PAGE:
Kanekatsu | らーめん かねかつ
Style: Shoyu w/ Chicken & Handmade Noodles
Bowl to Crush: Ramen + Ajitsuki Tamago (らーめん＋味付玉子)
Kanekatsu is a shop we had been hearing whispers about for a couple years, but due to its location in the quiet suburb of Kawaguchi, we neglected to make the trek for far too long. After it popped up in a local ramen mag, we decided to finally pull the trigger. It did not disappoint.
Getting to the shop from Kawaguchi station takes about 10 minutes on foot through a residential neighborhood. When we arrived there were two customers waiting outside. The master, Masaru Ootomo from Fukushima Prefecture, opens a small window and pops his head out to tell customers when a seat becomes available.
Once you get through the door you will be amazed by how cozy this spot is — just five seats around the counter. It's a very intimate atmosphere, with little space between master and customer — everyone has a front-row seat of Ootomo-san at work.
Ootomo-san worked at a noodle company called Maruyama Seimen in Oota-ku for three years. He later apprenticed for three years at Daishi, an excellent ramen shop in Ochanomizu, before opening his own place in 2013.
The menu includes shoyu ramen, miso ramen and a couple of gentei dishes. Although an elderly woman seated next to us was eating an amazing-looking bowl with a salmon and ikura topping, since it was our first visit, we felt obliged to try the first bowl on the menu, which is typically the "osusume," or house recommendation. In this case it was listed just as "ramen." We ran it past the master… first visit, go for the "ramen," right? He agreed.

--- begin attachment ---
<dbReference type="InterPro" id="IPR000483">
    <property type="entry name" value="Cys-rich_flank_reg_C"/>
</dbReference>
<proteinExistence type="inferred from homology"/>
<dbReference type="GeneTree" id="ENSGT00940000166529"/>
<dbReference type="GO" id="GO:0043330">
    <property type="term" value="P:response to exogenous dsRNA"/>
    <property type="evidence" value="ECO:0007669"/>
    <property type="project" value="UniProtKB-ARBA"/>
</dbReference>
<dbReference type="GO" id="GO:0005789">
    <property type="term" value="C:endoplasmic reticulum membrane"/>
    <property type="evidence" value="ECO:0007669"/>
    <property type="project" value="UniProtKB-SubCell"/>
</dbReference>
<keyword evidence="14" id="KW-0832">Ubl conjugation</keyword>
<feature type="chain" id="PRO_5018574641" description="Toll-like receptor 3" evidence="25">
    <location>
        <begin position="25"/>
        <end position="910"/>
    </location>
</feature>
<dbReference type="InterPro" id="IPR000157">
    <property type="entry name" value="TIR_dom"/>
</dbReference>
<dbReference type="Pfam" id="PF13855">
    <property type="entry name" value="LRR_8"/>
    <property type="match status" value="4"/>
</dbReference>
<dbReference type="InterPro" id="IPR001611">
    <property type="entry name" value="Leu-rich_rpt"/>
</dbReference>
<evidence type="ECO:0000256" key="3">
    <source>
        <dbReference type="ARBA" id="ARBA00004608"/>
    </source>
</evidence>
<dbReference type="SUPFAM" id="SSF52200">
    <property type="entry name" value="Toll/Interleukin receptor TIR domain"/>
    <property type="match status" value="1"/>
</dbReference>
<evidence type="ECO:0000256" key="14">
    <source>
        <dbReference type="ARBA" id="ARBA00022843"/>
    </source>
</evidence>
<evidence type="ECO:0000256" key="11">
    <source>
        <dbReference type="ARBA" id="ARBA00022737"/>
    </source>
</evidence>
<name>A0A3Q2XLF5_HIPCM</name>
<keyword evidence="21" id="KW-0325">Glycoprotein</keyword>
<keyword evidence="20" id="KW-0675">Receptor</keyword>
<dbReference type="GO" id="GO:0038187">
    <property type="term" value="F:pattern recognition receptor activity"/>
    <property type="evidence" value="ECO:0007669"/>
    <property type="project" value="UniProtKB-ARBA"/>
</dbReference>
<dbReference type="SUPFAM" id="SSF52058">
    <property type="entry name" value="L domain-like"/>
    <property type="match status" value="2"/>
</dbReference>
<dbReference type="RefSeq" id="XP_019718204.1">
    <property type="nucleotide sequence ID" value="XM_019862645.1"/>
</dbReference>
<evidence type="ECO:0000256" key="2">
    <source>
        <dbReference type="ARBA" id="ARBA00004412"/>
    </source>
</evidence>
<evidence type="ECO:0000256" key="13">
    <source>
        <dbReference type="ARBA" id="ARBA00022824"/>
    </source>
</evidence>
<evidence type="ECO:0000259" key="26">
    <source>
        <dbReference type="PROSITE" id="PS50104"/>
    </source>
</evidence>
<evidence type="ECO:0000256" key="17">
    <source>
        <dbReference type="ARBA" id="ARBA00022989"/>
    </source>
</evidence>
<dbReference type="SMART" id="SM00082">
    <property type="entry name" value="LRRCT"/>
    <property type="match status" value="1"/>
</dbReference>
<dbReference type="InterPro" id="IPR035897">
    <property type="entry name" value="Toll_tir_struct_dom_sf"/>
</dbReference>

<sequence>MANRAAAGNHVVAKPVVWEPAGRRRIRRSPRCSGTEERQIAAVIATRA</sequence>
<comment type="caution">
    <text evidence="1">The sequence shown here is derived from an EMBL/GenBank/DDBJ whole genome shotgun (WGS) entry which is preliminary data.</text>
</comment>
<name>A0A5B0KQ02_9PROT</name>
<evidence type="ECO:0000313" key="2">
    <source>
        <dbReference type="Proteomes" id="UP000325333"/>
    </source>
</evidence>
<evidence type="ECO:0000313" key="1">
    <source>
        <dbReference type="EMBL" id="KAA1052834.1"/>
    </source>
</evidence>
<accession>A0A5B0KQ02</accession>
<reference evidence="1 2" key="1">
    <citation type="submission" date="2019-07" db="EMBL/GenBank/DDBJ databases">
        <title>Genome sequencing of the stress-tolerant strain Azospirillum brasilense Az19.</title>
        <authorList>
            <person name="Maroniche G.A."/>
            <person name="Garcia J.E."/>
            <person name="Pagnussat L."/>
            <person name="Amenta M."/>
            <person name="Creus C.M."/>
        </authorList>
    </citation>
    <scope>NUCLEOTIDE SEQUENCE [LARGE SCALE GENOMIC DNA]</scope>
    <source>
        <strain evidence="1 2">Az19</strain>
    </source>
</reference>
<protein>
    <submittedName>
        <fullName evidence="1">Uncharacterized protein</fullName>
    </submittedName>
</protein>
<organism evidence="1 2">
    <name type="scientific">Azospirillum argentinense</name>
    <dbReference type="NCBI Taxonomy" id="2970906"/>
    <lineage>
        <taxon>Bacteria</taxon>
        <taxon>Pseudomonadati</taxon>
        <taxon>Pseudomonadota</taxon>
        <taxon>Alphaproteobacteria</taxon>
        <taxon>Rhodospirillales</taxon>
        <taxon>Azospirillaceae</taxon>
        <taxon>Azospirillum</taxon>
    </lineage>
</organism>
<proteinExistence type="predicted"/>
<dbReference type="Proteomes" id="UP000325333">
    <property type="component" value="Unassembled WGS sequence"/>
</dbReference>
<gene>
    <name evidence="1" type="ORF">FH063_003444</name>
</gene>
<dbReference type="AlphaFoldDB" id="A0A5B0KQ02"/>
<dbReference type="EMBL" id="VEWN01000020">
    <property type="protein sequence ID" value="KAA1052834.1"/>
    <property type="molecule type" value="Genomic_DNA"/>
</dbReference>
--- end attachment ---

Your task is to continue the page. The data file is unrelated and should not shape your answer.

After we had placed our order, the turned around and retreated to a nearby corner to work a hand-crank noodle machine. Whipping out a bag of dough, he proceeded to make a fresh batch of handmade teuchi temomi men. After adding some flour, giving it a kneed, he plopped it into the machine and cranks out some beautiful, thick strands. A pound and a squeeze for shape and texture, and into the boiling water they go. This is one of the very few Tokyo ramen shops that does made-to-order noodles.
Next, he gets to work on the bowl... Everything immaculately placed into the dish in this order: chiyu, shoyu tare, soup; steaming noodles; choice toppings — buta and tori chashu, bright green negi, and fresh bamboo shoot. Before the bowl was even placed before us, we knew this shop was a winner. First taste.... exploding with sweetness from the chiyu... fuck yes! The soup is a beautiful blend of chicken, pork, gyokai (no MSG). Kanekatsu can easily contend with Yamaguchi, Toy Box, Rage and any of the other elite Tori soba shops in the Tokyo area. One difference, however: handmade noodles here — thick, soulful with a really nice texture. Incredible noodles, incredible soup. Awesome toppings. Yes, Yes, and Yes.
Since April 2014, the shop name has changed on Mondays to become Tsukemen Kanekatsu, serving choice dipping noodles. They also serve an outstanding chashu-don. It were a little more central, its rating on Japanese food forums would undoubtedly be far higher. Kanekatsu is a true hidden gem.
Kanekatsu | らーめん かねかつ
Opening Hours: 11am-2:30pm, 6pm-9pm
Days Closed: Friday
2-14-23 Iizuka, Kawaguchi, Saitama
埼玉県 川口市 飯塚 2-14-23